Critical Edition of Young Adult Fiction The Autobiography of Alice B. Toklas Analysis

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Last Updated on May 6, 2015, by eNotes Editorial. Word Count: 663

The longest chapter in The Autobiography of Alice B. Toklas covers the fourteen years from the end of World War I to 1932, the years during which talented Americans swarmed into Paris. Stein wrote the book in six weeks during 1932, modeling it loosely on Daniel Defoe’s Robinson Crusoe (1719)....

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The longest chapter in The Autobiography of Alice B. Toklas covers the fourteen years from the end of World War I to 1932, the years during which talented Americans swarmed into Paris. Stein wrote the book in six weeks during 1932, modeling it loosely on Daniel Defoe’s Robinson Crusoe (1719). It is significant that Stein devotes three pages to Toklas’ background but twenty-two to her own and to her move from the United States to Paris. Obviously, despite its whimsical title, The Autobiography of Alice B. Toklas is Stein’s autobiography fancifully presented.

The writing style in this book is unique. Earlier, Stein had used her combined psychological and medical training to observe closely how people actually speak and to represent that speech as accurately as she could. In Three Lives (1909), she recorded precisely if often monotonously the actual speech cadences of three domestics: Lena and Anna, German immigrants, and Melanctha, a serving girl who was the first seriously presented African-American protagonist by a white American writer. The speech of these three women involves endless repetition and circularity. Although they talk tedious drivel, Stein presents them with respect.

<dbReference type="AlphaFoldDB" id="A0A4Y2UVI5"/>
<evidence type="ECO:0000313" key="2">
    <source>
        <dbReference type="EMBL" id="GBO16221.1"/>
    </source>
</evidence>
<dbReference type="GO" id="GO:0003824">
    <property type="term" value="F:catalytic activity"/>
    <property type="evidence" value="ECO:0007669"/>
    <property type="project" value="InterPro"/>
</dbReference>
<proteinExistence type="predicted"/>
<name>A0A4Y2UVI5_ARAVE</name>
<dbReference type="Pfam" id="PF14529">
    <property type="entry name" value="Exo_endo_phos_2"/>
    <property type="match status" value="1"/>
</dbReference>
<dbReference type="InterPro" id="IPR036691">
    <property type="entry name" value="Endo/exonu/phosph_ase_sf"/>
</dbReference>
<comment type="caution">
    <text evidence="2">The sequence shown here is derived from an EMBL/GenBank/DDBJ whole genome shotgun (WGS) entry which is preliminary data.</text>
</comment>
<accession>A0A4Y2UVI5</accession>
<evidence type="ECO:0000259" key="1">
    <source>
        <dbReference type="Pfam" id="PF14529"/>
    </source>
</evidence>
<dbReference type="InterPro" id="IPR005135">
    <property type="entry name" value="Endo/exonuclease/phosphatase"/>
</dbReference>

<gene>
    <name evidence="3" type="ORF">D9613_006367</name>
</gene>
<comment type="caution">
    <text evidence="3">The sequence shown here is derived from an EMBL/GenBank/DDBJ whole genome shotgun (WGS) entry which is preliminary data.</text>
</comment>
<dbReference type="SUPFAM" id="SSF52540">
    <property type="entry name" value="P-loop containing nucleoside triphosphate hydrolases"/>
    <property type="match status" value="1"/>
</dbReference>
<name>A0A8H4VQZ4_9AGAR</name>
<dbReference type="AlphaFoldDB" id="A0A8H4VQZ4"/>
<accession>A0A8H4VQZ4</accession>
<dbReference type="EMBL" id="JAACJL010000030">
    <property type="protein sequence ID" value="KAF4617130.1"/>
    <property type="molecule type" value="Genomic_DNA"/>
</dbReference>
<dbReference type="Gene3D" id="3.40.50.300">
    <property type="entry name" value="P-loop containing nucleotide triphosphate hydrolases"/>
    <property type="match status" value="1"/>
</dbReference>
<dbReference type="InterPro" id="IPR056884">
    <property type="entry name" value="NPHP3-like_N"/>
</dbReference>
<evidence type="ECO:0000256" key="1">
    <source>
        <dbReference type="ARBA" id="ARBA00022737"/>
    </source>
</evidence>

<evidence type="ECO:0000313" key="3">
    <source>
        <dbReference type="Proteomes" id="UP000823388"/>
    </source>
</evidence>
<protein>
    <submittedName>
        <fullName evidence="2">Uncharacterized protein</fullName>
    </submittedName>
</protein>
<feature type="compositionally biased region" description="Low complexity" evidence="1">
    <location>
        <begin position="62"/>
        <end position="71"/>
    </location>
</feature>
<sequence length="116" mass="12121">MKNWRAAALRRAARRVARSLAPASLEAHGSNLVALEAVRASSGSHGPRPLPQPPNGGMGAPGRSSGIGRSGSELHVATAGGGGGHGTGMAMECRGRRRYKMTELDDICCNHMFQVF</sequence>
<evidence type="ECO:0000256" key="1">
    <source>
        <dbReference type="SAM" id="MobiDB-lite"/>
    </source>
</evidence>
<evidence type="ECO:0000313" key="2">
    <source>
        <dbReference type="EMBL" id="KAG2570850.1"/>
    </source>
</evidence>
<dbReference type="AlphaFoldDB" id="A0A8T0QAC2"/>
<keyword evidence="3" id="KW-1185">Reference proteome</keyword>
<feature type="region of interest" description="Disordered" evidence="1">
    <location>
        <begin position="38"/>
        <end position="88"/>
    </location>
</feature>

In The Autobiography of Alice B. Toklas, Stein is still experimenting with a style that bewildered her earlier readers but that delighted many later ones. She allows thoughts to flow as they do in the unconscious mind and uses punctuation minimally. Her sentences often ramble in her attempt to depict how the unconscious mind processes thought. Stein’s deviations from the mechanical and grammatical norms to which most writers adhere alarmed early publishers, who refused to publish her writing. Stein herself financed the printing of her early work, although Harcourt, Brace and Company published The Autobiography of Alice B. Toklas, which was a commercial success.

One can analyze this book in terms of its structure, its use of language, its social commentary (particularly in regard to more than three decades of artists and writ-ers), and its experimental approach that shocked many readers and still startles the uninitiated. In the first place, novices might ask how an author dares to write the autobiography of another person. The inherent contradiction in doing so is obvious, but it is also indicative of the outrageous way in which Stein uses contradiction and of her marked ability to find the truths inherent in it. Stein was confident in her artistic approach, and she was never swayed by the demands of publishers and readers who failed to appreciate her heterodox manner of representing her unique vision of life and society.

Just as Stein was ahead of her time in entering medical school at an age when most American women of her class were settling into marriages that would make them second-class citizens, the mere appendages of husbands who were deemed the important members of society, Stein was striking out courageously in a new direction. On the other hand, Stein needed Toklas, who was to their enduring relationship what conventional, middle-class wives were to conventional marriages. One of Toklas’ chief functions through the years of her relationship with Stein was to occupy the wives of the interesting male artists and writers who clustered around her fascinating, brilliant, and monolithic mate. Stein did not like wives, as the autobiography makes clear. While Toklas was far from a silent partner in the relationship, she acceded to Stein’s wishes. Toklas had a fine mind and a strong sense of herself, and her devotion to Stein was absolute.

One of Stein’s most quoted lines is “Rose is a rose is a rose.” This is not a simple line: It represents her essentialism but it also poses the question, by not beginning the line with the indefinite article, of whether “Rose” is a flower or a person. Such is the enigmatic quality that pervades much of Stein’s writing and that makes a book such as The Autobiography of Alice B. Toklas yield more to readers on second, third, or fourth readings than on the first one.

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